Joy is hard to find in autumnal despair . . .

I’ve been feeling a bit like our bedraggled trees, the hornbeam that’s losing all its yellow leaves now, and the red stemmed dogwood in a similar situation as the stiff wind does its leaf-taking. News comes in from a lovely blog I’ve begun to follow, Your World in Your Hands, of another blogger whose homily for Monday (Begin-Again) she re-blogged to help cheer us up. I know I should be cheered, I know the leaves are still clinging on (to extend the metaphor) to the bitter end and the arrival of winter. I know this, on an intellectual level, I do. I know that Monday can be the beginning of a cheerful week.

On a feeling level, I’ve been bedraggled, tossed about with the wind and despairing. I contemplated ignoring any attempt at joy today, and spiralling into an existential gloom. But I finished finessing my short story yesterday, the longest short story I’ve ever attempted. My fiction veers between 1500 and 105000 words, after all. Nothing really in-between until this competition came up. But 3500 words feels about right for this piece. And yes, I’m delighted to have that now. Of course I am.

Actually, just writing these things seems to banish the autumnal tristesse for a while. Although I’m waiting for a very important critique on my new short story, I could, I could submit to the competition. GlobeSoup.net has an intriguing approach to submissions that I’ve not seen anywhere else. If, as so often happens, a writer should discover some glaring issue with their manuscript after submitting, they can re-submit a revision, with the same ticket, and only the latest submission will go forward to the judging panel. Just like that, the agency taking care of the submissions makes it all so easy. So I could send my piece off, and if my last critique comes in with salient issues that I could fix, why then I could still repair the damage. Maybe I should do that, get things off my chest as it were.

But I linger, worry, fret and then despair encroaches. This is not my usual self, but it is still a part of me, this feeling. I guess I’m looking for some external approbation, some received delight, a ray of unexpected sunshine. What doesn’t come in, I shall have to create for myself, out of thin air perhaps, but by putting my head down and working.

I’m off: I’m submitting, and then I’m going to do my regular Monday writing chore, a kind of recent social history of the adventures of belonging, of contributing to a community. I shall endeavour to cast that despair into the wind, and hope to emerge into a quiet, tranquil space.

5 responses to “Joy is hard to find in autumnal despair . . .”

  1. Hi Larry, thanks for the Pingback- it gave me a nice boost for MY Monday. Yup… cheerfulness is good, but even better (I think) is the Beginners Mind that I referred to, which is basically about having no expectations; a kind of Going with the Flow, where each day is new and unknown, and anything is possible. Easier said than done, I know! Wishing you a good week 🙂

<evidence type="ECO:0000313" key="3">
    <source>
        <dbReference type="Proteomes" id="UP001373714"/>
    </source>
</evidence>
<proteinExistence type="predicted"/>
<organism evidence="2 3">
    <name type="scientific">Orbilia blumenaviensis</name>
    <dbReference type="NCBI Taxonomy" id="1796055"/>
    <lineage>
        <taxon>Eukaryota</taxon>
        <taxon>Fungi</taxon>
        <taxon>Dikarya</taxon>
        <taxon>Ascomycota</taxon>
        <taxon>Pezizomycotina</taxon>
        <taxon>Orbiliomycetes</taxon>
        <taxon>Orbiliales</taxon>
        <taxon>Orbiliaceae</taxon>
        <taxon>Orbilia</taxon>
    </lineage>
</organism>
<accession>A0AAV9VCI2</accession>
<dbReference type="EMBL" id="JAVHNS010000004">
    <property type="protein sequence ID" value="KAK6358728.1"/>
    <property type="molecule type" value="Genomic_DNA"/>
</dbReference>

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    1. Thanks Amanda, I can appreciate that sense of a daily new beginning, but how hard it is to give up the continuing encroachment of the previous day, eh?! For example, I could create a poem out of nothing, with no previous baggage to carry over. I’m reminded of an earlier exercise that I did on sadness in autumn, because it was based around the remaining leaves of the very same red stemmed dogwood bush as I’ve snapped this morning. Maybe I should leave that in the past and try something else! Actually, I’m curled up beside our fire, listening to Linda Ronstadt’s Canciones di me Padre, and reading someone else’s work-in-progress, which is also work that I must do, and it is a good start to the new week too. So I’m getting there on this new day! Thanks for commenting, and btw, I’ve corrected my misnomer on the name of your blog, apologies!

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      1. I think there is always beauty and value in reflection, but also a time to ‘leave that in the past and try something else’, as you said. I know what works for me … 🙂

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  2. Larry, I hope after you read my thoughts from Today’s Joy you will not be thinking, “Henry is stranger than I had remembered.” Bc Today’s Joy caused me to recall one technique of psychotherapy. It’s called cognitive-behavioral-emotive therapy. Behavior will eventually change feelings & thoughts. I quote your last paragraph, which I found to be most pertinent. “What doesn’t come in, I shall have to create for myself, out of thin air perhaps, but by putting my head down and working.”  The instruction from behavioral therapy extrapolated from that quote could be stated, “Do one thing. Start. Begin. Do one thing.” If a person can begin there is a very good chance that the rest will follow. Thanks Larry for reminding me of that principle.

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    1. Thanks Henry, not at all strange! I like that thought: start, do. Just start and with any luck the rest will come along. That’s what I found as I worked my way through my other social blog entry later this morning, and I even managed to remember a funny karaoke turn I’d done back in 2006, listening to Val Doonican’s Walk Tall on YouTube to make me smile. I shall keep trundling on, but it’s good to get encouragement along the way, for sure!

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